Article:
Study links co-sleeping with length of time breastfeeding
If mothers co-sleep for at least an hour a week, the survey showed they were more likely to breastfeed past six months
Co-sleeping and breastfeeding
- Co-sleeping linked to longer breastfeeding
Exclusive breastfeeding is recommended by the NHS for the first six months of baby’s life, but a new study has shown that mothers are more likely to continue breastfeeding for longer if the baby is brought into the bed with the mother for feeding.
The study by Durham University found that mothers who shared their bed with their babies for at least an hour a week were more likely to continue breastfeeding past six months but mothers who go to their baby’s cot to breastfeed are more likely to give up before six months.
Despite the benefits for breastfeeding, there have been long-standing doubts over whether co-sleeping is completely safe.
The updated NICE guidance acknowledges that co-sleeping can be intentional or non-intentional. It advises midwives, health visitors and GPs to recognise this and discuss the issue with parents.
The breastfeeding study look at 678 women from midway through their pregnancy and the study was published in Acta Paediatrica.
The women were asked whether recommendations about Sudden Infant Death Syndrome (SIDS) to avoid bed-sharing with your baby due to concerns for baby’s safety would stop them from bed sharing that could help their breastfeeding goals.
The recommendation was that mothers should bed share with baby for at least an hour a week.
The Lullaby Trust’s Lucy Lyus, Research and Information Manager said in response to the study: “We recommend that women breastfeed their babies, if they can, as breastfeeding for any duration, whether exclusive or in combination with formula feeding, has been found to reduce the chance of Sudden Infant Death Syndrome (SIDS).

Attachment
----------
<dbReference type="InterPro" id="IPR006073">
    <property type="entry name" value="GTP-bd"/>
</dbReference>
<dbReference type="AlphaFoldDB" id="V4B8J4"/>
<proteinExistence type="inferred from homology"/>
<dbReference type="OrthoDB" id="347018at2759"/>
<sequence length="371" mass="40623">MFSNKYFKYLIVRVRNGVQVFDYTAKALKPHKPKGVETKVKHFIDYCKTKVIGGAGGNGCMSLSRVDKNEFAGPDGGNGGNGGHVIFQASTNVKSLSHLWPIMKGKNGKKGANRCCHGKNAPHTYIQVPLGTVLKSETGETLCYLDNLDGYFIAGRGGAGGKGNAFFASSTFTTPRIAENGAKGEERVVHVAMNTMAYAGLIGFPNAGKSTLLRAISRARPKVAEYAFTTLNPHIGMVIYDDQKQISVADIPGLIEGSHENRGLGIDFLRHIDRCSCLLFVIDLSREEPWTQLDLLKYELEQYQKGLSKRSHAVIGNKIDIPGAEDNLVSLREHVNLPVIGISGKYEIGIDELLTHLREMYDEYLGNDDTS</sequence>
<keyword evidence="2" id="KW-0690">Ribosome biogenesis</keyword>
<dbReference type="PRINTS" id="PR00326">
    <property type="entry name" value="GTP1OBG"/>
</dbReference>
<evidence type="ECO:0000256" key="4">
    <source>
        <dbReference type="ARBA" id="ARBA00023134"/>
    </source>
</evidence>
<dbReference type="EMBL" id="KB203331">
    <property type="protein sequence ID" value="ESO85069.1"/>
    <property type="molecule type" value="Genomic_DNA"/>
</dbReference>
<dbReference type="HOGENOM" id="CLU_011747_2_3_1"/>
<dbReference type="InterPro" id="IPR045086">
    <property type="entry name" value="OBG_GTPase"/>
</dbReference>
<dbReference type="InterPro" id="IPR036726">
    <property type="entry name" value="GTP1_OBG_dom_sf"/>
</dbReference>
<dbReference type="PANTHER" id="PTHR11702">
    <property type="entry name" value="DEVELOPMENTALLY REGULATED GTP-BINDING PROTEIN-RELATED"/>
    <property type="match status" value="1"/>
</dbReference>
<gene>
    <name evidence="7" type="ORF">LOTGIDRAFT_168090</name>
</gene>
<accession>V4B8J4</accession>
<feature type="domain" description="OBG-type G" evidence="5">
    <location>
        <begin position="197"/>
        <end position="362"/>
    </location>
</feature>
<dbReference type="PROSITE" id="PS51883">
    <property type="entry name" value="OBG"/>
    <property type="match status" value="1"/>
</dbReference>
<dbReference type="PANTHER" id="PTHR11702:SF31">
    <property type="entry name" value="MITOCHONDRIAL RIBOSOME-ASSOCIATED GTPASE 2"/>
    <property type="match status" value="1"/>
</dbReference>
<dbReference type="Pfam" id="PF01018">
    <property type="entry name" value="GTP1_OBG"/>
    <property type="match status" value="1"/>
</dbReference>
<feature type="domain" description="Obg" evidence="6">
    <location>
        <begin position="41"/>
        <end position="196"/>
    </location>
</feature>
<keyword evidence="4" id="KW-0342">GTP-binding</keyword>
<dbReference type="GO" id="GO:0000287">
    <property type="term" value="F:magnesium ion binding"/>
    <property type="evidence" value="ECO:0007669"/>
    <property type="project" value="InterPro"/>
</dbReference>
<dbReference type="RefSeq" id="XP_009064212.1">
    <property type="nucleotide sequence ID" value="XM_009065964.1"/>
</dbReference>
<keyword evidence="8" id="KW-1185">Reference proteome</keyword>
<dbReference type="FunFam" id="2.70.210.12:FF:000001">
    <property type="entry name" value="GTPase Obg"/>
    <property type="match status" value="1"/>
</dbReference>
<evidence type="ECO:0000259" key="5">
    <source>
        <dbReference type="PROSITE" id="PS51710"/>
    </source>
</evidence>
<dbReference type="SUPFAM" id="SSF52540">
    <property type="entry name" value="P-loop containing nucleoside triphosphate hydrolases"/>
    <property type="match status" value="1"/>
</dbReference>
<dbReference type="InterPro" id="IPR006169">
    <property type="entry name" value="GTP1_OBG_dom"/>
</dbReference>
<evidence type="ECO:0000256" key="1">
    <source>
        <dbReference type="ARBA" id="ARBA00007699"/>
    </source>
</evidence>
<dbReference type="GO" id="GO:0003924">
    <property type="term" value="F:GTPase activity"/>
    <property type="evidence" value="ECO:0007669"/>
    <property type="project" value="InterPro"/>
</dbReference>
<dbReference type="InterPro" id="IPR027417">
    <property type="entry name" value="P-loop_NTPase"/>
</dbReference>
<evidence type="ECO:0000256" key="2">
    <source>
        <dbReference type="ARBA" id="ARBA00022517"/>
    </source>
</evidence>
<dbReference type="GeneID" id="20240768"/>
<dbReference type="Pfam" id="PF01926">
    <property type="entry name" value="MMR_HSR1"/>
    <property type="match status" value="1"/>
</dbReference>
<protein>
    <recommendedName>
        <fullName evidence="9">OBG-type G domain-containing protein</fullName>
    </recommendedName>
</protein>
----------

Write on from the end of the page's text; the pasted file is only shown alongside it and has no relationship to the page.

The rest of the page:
“There are also many other benefits of breastfeeding for both mother and baby. However, these benefits need to be carefully balanced with risks from breastfeeding practices such as bed sharing. “Parents should not bed share if either one smokes, has drunk alcohol or has taken drugs. Bed sharing should also not take place if a baby was of low birth-weight or was born prematurely. Sofas or armchairs should never be shared with a baby for sleep. These recommendations form part of the national guidelines all health professionals receive for speaking to parents about bed sharing.
Lucy continued: “We understand that bed sharing with babies does happen, and can be for deliberate reasons such as facilitating breastfeeding, or it can be accidental. The main thing is that parents are aware of the benefits and risks and can make informed decisions that are right for their families. Therefore we support research that aims to understand bed sharing behaviour, but to reduce the chance of SIDS the safest place for a baby to sleep remains its own cot or Moses basket, in the same room as parents for the first six months.“